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From Firefox, I downloaded a .html file, with a directory with name ended in _files, by specifying "Webpage, Complete". When open the .html in emacs, even under html-mode, only the source of the html file is displayed, and the webpage is not rendered. How can I render a downloaded html file inside Emacs? It will also be the best that the files under the _files dir is also used in the rendering, but I am only need to read text most of the time.

I am mainly looking form some light-weight (even text) application rather than full-fledged one, because I have opened too many webpages in both Firefox and Chrome, and they take up too much resources.

Is it the same as browsing a webpage via its URL?

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  • Is it the same as browsing by URL? Strictly speaking, no. Nowadays many (most?) pages are rendered somewhat dynamically. Interpretive code reads databases, and/or javascript modifies right on your browser to include fonts, what your screen size is, check licensing... That being said, a copy saved from Firefox should be pretty much a snapshot of what you saw at the moment the page was saved. (qualified enough?)
    – ericx
    Aug 8, 2014 at 23:55

3 Answers 3

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I think you will get what you want with w3 (http://elpa.gnu.org/packages/w3.html). It's an emacs web browser in lisp. It still looks like a web-page rendered in emacs...

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Emacs is an text editor, so the typical use case is to use Emacs to edit the HTML files, and not render them.

Use a browser to render them. Modern web pages are so complex that it is nontrivial to write a fully correct renderer, so you would most likely be disappointed even with w3.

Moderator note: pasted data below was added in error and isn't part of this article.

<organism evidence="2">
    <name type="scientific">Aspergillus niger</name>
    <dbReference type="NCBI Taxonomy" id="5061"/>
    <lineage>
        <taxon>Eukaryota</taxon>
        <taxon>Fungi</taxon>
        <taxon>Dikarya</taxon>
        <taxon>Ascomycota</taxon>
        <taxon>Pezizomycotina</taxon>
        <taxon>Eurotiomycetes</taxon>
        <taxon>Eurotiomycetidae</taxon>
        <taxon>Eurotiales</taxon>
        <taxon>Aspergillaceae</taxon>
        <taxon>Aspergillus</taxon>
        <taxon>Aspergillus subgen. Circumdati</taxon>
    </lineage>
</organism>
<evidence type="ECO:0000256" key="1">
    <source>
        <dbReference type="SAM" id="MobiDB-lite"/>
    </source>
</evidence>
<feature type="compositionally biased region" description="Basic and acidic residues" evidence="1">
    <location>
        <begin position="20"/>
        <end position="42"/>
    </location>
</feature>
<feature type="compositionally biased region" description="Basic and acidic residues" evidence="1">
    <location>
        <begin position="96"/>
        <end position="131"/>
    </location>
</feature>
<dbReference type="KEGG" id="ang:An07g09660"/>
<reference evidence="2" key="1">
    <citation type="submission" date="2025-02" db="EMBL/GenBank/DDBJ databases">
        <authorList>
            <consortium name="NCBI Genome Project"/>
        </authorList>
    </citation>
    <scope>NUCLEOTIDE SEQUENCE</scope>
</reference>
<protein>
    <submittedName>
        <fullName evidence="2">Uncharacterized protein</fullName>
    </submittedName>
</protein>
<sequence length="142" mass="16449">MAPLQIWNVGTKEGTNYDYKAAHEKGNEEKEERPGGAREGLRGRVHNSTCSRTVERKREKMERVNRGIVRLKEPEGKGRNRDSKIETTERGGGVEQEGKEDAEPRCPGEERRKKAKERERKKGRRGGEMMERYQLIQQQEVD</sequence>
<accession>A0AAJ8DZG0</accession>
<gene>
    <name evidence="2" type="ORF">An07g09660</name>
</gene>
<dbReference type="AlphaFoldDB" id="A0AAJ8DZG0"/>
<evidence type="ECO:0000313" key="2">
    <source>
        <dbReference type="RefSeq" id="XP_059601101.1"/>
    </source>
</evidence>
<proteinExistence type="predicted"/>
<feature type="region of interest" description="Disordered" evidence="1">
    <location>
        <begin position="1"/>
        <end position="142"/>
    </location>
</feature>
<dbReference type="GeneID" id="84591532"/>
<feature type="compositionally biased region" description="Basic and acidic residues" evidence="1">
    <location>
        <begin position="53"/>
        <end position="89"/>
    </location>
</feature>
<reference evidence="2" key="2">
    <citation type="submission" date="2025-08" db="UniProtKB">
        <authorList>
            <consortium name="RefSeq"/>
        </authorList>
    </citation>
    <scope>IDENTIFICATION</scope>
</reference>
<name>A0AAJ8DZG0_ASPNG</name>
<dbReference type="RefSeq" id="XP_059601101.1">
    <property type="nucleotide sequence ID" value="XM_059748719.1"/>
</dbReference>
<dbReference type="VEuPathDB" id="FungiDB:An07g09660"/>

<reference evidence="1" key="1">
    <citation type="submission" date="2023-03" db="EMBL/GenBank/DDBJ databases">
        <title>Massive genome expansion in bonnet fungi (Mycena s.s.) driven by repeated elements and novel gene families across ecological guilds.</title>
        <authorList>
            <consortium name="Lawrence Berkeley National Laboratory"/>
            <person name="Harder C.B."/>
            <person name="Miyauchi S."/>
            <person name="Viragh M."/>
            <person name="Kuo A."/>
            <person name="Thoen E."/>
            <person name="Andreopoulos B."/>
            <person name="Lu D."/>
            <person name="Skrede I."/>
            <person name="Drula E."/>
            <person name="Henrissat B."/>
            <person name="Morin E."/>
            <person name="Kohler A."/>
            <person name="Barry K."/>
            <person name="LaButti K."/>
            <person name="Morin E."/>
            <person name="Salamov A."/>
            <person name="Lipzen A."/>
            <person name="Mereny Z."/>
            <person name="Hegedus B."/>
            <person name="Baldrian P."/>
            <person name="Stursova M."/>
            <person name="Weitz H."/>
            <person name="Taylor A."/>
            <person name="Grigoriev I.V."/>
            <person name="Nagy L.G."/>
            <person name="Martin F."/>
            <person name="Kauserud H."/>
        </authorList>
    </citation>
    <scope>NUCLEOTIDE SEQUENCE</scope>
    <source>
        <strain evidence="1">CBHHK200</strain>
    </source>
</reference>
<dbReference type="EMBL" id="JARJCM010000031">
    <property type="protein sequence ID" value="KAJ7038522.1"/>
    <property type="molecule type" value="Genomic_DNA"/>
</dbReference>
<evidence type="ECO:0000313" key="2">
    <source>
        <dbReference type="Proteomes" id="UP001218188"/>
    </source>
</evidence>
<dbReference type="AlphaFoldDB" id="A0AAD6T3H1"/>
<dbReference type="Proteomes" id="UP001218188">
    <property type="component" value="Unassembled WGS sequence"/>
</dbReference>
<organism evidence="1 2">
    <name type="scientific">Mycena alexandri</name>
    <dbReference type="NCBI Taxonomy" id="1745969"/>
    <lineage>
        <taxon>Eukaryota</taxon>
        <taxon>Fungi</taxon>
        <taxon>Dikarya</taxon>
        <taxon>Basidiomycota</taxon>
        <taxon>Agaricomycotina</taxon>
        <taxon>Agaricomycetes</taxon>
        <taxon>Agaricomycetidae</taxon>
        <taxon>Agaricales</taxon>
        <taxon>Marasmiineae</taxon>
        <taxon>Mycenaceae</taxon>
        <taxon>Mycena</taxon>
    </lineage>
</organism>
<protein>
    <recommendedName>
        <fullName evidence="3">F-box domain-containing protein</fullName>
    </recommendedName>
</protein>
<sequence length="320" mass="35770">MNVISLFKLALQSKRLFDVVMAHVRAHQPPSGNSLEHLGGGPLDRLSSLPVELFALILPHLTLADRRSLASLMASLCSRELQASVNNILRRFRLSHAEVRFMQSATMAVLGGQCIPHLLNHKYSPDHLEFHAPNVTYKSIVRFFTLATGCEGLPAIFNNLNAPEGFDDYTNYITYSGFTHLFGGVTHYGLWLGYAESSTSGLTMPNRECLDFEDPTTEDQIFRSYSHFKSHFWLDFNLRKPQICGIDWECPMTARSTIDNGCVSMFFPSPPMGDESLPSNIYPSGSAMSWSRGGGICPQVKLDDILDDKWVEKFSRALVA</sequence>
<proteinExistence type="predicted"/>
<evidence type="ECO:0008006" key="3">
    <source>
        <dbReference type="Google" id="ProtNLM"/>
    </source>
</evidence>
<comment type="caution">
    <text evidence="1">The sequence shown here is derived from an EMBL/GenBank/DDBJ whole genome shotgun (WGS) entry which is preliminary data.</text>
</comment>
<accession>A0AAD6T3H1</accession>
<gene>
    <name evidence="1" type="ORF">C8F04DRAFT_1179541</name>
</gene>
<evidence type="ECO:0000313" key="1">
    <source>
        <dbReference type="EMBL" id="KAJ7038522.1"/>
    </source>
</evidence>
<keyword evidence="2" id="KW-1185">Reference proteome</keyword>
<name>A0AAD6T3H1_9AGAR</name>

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    I am mainly looking form some light-weight (even text) application rather than full-fledged one, because I have opened too many webpages in both Firefox and Chrome, and they take up too much resources.
    – Tim
    Aug 9, 2014 at 13:49
  • Look into the “links” command then. Mar 6, 2020 at 22:03
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You can use the eww browser to do this, it's included in emacs.

Running eww-open-file does the trick for me. It renders the HTML of course, but it may not be exactly like HTML rendered online via firefox.

It's great for reading webpages offline though, and the focus is on the text. You can also enable proportional fonts with S-f to make the text easier on your eyes.

Eww is great for reading web content that is formatted how you like to read it.

You can also set up a function to toggle whether images display or not, as discussed here: https://emacs.stackexchange.com/questions/561/how-can-i-toggle-displaying-images-in-eww-without-a-page-refresh.

Finally, if you open an HTML file in emacs and it shows you the code, you are probably in HTML mode, from there you can use C-c C-v to view it rendered in EWW.

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